A recent analysis done by Google, which is using data from the Chrome UX dataset‘s time-to-first-byte measurements from real-world users, shows that the speed of sites managed by Seravo was on average better than that of the traditional industry leaders in the WordPress ecosystem.

The percentage of sites with TTFB under 200 milliseconds (green) is much higher at Seravo than at the competition. Also the percentage of slow sites (red) is lower at Seravo.

Time to first byte

TTFB is measured as the time from the start of browser client request until the time that the browser client receives the first byte of the response from the server. It includes the network setup time (SSL, DNS, TCP) as well as server-side processing.

In the case of WordPress sites, this number also includes all the time spent by the WordPress code (PHP), database and filesystem until it is able to provide the HTML output it produces. TTFB is a good measure to estimate how fast WordPress itself is as it does not include things like CSS, JavaScript and other asset loading.

You can test the TTFB of your site by using the browser developer console (usually opened by pressing F12) or using an online service like

The Chrome UX dataset study

The Chrome web browser collects some anonymized data on how real browsers of real users out there load web pages. TTFB is one of the collected metrics. This dataset is available for Chrome developers so they can get insight into performance issues in the real world, and learn things that eventually lead to faster browsers and faster loading websites.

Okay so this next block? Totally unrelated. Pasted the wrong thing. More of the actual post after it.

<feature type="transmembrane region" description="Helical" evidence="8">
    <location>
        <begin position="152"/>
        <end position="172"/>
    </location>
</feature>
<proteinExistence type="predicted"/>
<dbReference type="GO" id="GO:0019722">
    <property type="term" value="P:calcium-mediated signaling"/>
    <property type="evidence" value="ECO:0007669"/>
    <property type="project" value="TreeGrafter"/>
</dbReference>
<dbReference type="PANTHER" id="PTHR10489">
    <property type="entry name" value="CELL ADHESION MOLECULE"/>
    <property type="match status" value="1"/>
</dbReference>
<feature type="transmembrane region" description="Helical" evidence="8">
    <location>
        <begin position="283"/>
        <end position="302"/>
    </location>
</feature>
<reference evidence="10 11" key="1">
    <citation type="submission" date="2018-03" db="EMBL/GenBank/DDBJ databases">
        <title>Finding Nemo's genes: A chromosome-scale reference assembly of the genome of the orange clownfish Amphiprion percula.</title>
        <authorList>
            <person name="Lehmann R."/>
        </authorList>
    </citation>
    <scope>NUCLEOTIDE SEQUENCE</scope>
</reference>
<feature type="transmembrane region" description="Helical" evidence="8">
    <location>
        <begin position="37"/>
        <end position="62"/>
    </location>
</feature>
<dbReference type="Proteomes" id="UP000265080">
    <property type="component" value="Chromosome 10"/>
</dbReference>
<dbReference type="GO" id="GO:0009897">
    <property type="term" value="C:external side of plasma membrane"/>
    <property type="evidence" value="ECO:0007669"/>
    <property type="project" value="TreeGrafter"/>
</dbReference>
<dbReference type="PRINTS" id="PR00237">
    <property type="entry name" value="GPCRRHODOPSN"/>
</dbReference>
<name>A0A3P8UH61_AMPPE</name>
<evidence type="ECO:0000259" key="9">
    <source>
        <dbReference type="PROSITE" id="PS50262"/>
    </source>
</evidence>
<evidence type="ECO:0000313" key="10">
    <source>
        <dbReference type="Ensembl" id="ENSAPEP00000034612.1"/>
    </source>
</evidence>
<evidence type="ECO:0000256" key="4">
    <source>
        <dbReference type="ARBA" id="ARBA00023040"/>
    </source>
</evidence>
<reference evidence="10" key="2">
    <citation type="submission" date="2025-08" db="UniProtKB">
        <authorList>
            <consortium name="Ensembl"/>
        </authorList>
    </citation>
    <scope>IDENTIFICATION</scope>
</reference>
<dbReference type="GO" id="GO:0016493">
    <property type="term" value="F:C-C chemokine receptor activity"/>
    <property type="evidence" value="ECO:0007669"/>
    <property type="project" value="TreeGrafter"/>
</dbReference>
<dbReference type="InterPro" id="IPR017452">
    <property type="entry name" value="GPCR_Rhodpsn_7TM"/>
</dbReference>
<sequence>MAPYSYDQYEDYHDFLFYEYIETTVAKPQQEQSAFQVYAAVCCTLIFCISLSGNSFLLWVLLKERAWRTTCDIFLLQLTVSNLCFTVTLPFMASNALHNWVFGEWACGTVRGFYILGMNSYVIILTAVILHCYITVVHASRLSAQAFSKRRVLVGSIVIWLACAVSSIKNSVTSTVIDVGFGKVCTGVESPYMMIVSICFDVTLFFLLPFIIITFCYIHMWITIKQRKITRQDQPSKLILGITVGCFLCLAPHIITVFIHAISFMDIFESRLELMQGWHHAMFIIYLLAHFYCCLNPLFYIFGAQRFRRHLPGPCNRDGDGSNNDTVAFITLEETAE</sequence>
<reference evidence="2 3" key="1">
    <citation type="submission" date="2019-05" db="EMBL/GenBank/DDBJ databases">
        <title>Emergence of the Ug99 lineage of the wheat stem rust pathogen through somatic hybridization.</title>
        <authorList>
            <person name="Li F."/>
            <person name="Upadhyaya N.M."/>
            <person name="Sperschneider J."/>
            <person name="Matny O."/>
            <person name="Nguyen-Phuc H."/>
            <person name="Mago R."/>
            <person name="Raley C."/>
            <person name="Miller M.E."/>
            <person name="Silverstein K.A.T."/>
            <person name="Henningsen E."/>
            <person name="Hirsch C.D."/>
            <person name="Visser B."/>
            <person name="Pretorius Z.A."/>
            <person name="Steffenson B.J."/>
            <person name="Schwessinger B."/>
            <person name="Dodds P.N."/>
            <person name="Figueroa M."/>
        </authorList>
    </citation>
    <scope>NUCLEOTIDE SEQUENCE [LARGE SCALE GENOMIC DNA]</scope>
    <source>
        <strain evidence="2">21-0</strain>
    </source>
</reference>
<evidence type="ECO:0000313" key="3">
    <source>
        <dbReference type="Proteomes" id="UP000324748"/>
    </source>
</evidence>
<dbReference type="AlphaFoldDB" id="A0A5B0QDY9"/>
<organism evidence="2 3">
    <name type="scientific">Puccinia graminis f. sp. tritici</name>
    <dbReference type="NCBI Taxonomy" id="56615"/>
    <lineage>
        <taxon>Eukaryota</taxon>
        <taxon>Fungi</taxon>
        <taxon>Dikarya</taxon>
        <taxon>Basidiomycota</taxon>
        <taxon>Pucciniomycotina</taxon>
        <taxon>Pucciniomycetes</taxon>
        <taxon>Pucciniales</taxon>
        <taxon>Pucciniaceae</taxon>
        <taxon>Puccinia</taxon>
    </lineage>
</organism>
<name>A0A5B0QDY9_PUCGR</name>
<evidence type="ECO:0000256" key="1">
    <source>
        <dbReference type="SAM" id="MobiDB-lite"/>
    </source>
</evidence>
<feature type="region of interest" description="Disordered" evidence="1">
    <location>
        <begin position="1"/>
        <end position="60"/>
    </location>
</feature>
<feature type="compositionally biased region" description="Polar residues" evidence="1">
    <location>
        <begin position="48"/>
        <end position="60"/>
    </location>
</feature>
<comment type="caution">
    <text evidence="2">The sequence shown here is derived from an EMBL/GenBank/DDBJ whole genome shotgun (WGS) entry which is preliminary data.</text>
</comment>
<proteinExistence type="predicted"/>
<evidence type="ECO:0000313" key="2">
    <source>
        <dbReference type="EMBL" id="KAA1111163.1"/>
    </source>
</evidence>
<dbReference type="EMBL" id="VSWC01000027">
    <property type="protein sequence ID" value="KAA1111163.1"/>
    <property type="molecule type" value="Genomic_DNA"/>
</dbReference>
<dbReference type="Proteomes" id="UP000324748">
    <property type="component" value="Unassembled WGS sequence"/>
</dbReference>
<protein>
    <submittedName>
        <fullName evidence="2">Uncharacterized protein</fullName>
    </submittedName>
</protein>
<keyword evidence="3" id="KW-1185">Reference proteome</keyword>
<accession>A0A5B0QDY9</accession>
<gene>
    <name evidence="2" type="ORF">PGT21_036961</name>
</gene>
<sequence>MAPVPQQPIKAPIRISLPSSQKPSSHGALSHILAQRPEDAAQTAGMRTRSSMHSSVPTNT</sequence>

Google employee Rick Viscomi used this data to make some statistics on how fast different content management systems are on average. He also looked into the variation of WordPress TTFB speeds among selected hosting providers.

As seen in the graph below, there are a lot of slow loading WordPress sites out there, and speed is a known issue that many try to tackle on their WordPress sites.

Time to first byte by content management systems. WordPress is the leftmost one.

Note that this data does not reflect how fast or slow the CMS really are, but it shows what the TTFB is as experienced by Chrome users is on average. In a sense the value is more real than synthetic benchmarks. On the other hand one should also consider that since this is tested from users of Chrome, the TTFB also includes the latency between the server and the user which is independent from any of the technical solutions done at the host.

TTFB has traditionally been measured synthetically in the lab, so what makes this dataset unique is that it reflects the real-world server response times experienced by Chrome users as they navigate the web.

Rick Viscomi, Google

Note that the dataset of CrUX only includes the most visited websites in the world. Therefore only 400 sites of Seravo are in the sample instead of all our 3000+ sites. However, the sample is still significant enough to be statistically valid.

Seravo is committed to performance

We’ve built our server infrastructure from the ground up to provide the fastest possible WordPress hosting experience for our customers. With built-in HTTP caching and automatic scaling on all of our plans, we aim to make fast WordPress sites a reality for everyone.

Check out all of our features to learn more about our hosting and upkeep!